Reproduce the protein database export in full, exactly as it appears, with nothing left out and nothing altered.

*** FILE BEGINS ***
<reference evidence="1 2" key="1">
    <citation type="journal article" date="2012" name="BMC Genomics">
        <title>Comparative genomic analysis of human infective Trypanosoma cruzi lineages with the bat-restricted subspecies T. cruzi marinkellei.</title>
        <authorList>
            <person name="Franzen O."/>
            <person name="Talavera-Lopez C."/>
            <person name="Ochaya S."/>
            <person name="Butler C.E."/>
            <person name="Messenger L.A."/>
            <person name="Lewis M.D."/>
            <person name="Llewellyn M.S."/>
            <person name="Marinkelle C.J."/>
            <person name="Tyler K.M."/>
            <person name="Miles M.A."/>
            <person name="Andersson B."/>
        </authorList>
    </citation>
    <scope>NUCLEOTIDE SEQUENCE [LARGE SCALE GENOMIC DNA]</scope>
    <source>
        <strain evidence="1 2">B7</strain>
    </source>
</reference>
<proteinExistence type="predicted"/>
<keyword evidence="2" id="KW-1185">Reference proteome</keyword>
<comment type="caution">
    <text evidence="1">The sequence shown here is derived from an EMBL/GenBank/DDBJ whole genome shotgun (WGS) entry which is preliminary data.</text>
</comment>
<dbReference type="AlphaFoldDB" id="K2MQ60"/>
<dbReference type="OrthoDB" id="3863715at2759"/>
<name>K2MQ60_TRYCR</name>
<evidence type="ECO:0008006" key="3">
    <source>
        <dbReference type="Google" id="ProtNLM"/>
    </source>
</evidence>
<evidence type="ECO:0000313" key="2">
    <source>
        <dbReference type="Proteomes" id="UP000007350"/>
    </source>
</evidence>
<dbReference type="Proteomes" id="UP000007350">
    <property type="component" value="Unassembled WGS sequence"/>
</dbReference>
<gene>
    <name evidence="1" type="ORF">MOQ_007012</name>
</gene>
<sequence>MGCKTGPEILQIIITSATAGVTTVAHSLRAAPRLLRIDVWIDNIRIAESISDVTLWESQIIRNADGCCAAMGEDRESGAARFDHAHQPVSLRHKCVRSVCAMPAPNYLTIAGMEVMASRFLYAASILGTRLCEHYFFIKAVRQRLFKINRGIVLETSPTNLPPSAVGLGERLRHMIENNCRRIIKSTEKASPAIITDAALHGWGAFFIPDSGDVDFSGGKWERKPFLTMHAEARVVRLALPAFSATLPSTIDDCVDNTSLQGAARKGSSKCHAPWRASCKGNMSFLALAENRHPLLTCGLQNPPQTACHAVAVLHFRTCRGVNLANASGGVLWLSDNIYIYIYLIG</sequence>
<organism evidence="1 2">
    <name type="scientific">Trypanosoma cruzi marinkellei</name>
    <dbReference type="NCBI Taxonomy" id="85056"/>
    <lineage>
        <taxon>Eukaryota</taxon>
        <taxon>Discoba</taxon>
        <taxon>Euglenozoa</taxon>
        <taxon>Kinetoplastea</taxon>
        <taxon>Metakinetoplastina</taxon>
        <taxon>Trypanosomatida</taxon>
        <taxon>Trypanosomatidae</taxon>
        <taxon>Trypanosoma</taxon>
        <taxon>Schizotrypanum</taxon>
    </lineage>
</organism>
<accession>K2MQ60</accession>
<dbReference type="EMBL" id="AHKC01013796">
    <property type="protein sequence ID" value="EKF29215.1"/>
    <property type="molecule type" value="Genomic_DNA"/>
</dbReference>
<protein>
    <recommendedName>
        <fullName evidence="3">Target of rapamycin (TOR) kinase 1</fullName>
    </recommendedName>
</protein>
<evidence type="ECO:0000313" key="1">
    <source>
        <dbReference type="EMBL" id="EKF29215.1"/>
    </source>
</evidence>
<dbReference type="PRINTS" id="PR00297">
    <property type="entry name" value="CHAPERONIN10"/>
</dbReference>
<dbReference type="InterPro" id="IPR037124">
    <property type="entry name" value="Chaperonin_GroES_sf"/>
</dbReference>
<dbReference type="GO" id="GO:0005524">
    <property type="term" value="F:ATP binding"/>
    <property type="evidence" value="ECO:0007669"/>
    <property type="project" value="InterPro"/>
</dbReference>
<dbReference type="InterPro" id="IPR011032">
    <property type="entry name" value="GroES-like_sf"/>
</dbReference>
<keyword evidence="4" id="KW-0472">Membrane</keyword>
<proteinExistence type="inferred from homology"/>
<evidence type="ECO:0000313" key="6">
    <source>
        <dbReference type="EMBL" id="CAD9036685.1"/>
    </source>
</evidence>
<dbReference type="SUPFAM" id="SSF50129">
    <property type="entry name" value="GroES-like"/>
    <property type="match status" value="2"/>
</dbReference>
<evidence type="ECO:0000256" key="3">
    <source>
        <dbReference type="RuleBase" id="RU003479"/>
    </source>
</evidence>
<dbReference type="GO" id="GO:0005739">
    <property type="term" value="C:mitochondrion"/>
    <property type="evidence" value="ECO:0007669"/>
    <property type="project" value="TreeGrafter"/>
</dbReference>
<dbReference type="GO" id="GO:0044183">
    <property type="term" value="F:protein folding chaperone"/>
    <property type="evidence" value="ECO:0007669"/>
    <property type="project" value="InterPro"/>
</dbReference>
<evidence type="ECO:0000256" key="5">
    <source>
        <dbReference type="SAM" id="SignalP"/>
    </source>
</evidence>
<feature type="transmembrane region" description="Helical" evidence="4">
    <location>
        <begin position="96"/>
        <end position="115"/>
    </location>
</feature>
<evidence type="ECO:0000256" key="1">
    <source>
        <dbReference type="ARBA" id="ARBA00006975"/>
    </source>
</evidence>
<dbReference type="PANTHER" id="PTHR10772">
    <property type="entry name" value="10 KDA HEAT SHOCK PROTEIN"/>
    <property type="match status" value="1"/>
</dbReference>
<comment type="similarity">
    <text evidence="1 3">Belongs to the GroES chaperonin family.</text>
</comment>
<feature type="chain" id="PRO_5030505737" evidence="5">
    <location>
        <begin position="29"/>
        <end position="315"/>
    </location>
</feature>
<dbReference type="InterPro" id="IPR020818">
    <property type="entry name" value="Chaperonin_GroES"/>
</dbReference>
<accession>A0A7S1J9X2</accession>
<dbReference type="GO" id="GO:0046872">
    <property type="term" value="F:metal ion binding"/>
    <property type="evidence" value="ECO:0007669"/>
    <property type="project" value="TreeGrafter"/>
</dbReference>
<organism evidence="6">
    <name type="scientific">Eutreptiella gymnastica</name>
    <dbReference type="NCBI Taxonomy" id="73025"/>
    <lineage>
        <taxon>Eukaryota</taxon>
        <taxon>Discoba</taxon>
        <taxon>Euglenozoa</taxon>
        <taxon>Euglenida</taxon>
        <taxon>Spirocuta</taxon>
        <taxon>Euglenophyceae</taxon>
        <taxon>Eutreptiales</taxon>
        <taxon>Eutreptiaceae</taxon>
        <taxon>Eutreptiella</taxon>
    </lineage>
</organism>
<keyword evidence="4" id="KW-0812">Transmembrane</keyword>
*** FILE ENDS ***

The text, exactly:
<reference evidence="1 2" key="1">
    <citation type="journal article" date="2012" name="BMC Genomics">
        <title>Comparative genomic analysis of human infective Trypanosoma cruzi lineages with the bat-restricted subspecies T. cruzi marinkellei.</title>
        <authorList>
            <person name="Franzen O."/>
            <person name="Talavera-Lopez C."/>
            <person name="Ochaya S."/>
            <person name="Butler C.E."/>
            <person name="Messenger L.A."/>
            <person name="Lewis M.D."/>
            <person name="Llewellyn M.S."/>
            <person name="Marinkelle C.J."/>
            <person name="Tyler K.M."/>
            <person name="Miles M.A."/>
            <person name="Andersson B."/>
        </authorList>
    </citation>
    <scope>NUCLEOTIDE SEQUENCE [LARGE SCALE GENOMIC DNA]</scope>
    <source>
        <strain evidence="1 2">B7</strain>
    </source>
</reference>
<proteinExistence type="predicted"/>
<keyword evidence="2" id="KW-1185">Reference proteome</keyword>
<comment type="caution">
    <text evidence="1">The sequence shown here is derived from an EMBL/GenBank/DDBJ whole genome shotgun (WGS) entry which is preliminary data.</text>
</comment>
<dbReference type="AlphaFoldDB" id="K2MQ60"/>
<dbReference type="OrthoDB" id="3863715at2759"/>
<name>K2MQ60_TRYCR</name>
<evidence type="ECO:0008006" key="3">
    <source>
        <dbReference type="Google" id="ProtNLM"/>
    </source>
</evidence>
<evidence type="ECO:0000313" key="2">
    <source>
        <dbReference type="Proteomes" id="UP000007350"/>
    </source>
</evidence>
<dbReference type="Proteomes" id="UP000007350">
    <property type="component" value="Unassembled WGS sequence"/>
</dbReference>
<gene>
    <name evidence="1" type="ORF">MOQ_007012</name>
</gene>
<sequence>MGCKTGPEILQIIITSATAGVTTVAHSLRAAPRLLRIDVWIDNIRIAESISDVTLWESQIIRNADGCCAAMGEDRESGAARFDHAHQPVSLRHKCVRSVCAMPAPNYLTIAGMEVMASRFLYAASILGTRLCEHYFFIKAVRQRLFKINRGIVLETSPTNLPPSAVGLGERLRHMIENNCRRIIKSTEKASPAIITDAALHGWGAFFIPDSGDVDFSGGKWERKPFLTMHAEARVVRLALPAFSATLPSTIDDCVDNTSLQGAARKGSSKCHAPWRASCKGNMSFLALAENRHPLLTCGLQNPPQTACHAVAVLHFRTCRGVNLANASGGVLWLSDNIYIYIYLIG</sequence>
<organism evidence="1 2">
    <name type="scientific">Trypanosoma cruzi marinkellei</name>
    <dbReference type="NCBI Taxonomy" id="85056"/>
    <lineage>
        <taxon>Eukaryota</taxon>
        <taxon>Discoba</taxon>
        <taxon>Euglenozoa</taxon>
        <taxon>Kinetoplastea</taxon>
        <taxon>Metakinetoplastina</taxon>
        <taxon>Trypanosomatida</taxon>
        <taxon>Trypanosomatidae</taxon>
        <taxon>Trypanosoma</taxon>
        <taxon>Schizotrypanum</taxon>
    </lineage>
</organism>
<accession>K2MQ60</accession>
<dbReference type="EMBL" id="AHKC01013796">
    <property type="protein sequence ID" value="EKF29215.1"/>
    <property type="molecule type" value="Genomic_DNA"/>
</dbReference>
<protein>
    <recommendedName>
        <fullName evidence="3">Target of rapamycin (TOR) kinase 1</fullName>
    </recommendedName>
</protein>
<evidence type="ECO:0000313" key="1">
    <source>
        <dbReference type="EMBL" id="EKF29215.1"/>
    </source>
</evidence>
<dbReference type="PRINTS" id="PR00297">
    <property type="entry name" value="CHAPERONIN10"/>
</dbReference>
<dbReference type="InterPro" id="IPR037124">
    <property type="entry name" value="Chaperonin_GroES_sf"/>
</dbReference>
<dbReference type="GO" id="GO:0005524">
    <property type="term" value="F:ATP binding"/>
    <property type="evidence" value="ECO:0007669"/>
    <property type="project" value="InterPro"/>
</dbReference>
<dbReference type="InterPro" id="IPR011032">
    <property type="entry name" value="GroES-like_sf"/>
</dbReference>
<keyword evidence="4" id="KW-0472">Membrane</keyword>
<proteinExistence type="inferred from homology"/>
<evidence type="ECO:0000313" key="6">
    <source>
        <dbReference type="EMBL" id="CAD9036685.1"/>
    </source>
</evidence>
<dbReference type="SUPFAM" id="SSF50129">
    <property type="entry name" value="GroES-like"/>
    <property type="match status" value="2"/>
</dbReference>
<evidence type="ECO:0000256" key="3">
    <source>
        <dbReference type="RuleBase" id="RU003479"/>
    </source>
</evidence>
<dbReference type="GO" id="GO:0005739">
    <property type="term" value="C:mitochondrion"/>
    <property type="evidence" value="ECO:0007669"/>
    <property type="project" value="TreeGrafter"/>
</dbReference>
<dbReference type="GO" id="GO:0044183">
    <property type="term" value="F:protein folding chaperone"/>
    <property type="evidence" value="ECO:0007669"/>
    <property type="project" value="InterPro"/>
</dbReference>
<evidence type="ECO:0000256" key="5">
    <source>
        <dbReference type="SAM" id="SignalP"/>
    </source>
</evidence>
<feature type="transmembrane region" description="Helical" evidence="4">
    <location>
        <begin position="96"/>
        <end position="115"/>
    </location>
</feature>
<evidence type="ECO:0000256" key="1">
    <source>
        <dbReference type="ARBA" id="ARBA00006975"/>
    </source>
</evidence>
<dbReference type="PANTHER" id="PTHR10772">
    <property type="entry name" value="10 KDA HEAT SHOCK PROTEIN"/>
    <property type="match status" value="1"/>
</dbReference>
<comment type="similarity">
    <text evidence="1 3">Belongs to the GroES chaperonin family.</text>
</comment>
<feature type="chain" id="PRO_5030505737" evidence="5">
    <location>
        <begin position="29"/>
        <end position="315"/>
    </location>
</feature>
<dbReference type="InterPro" id="IPR020818">
    <property type="entry name" value="Chaperonin_GroES"/>
</dbReference>
<accession>A0A7S1J9X2</accession>
<dbReference type="GO" id="GO:0046872">
    <property type="term" value="F:metal ion binding"/>
    <property type="evidence" value="ECO:0007669"/>
    <property type="project" value="TreeGrafter"/>
</dbReference>
<organism evidence="6">
    <name type="scientific">Eutreptiella gymnastica</name>
    <dbReference type="NCBI Taxonomy" id="73025"/>
    <lineage>
        <taxon>Eukaryota</taxon>
        <taxon>Discoba</taxon>
        <taxon>Euglenozoa</taxon>
        <taxon>Euglenida</taxon>
        <taxon>Spirocuta</taxon>
        <taxon>Euglenophyceae</taxon>
        <taxon>Eutreptiales</taxon>
        <taxon>Eutreptiaceae</taxon>
        <taxon>Eutreptiella</taxon>
    </lineage>
</organism>
<keyword evidence="4" id="KW-0812">Transmembrane</keyword>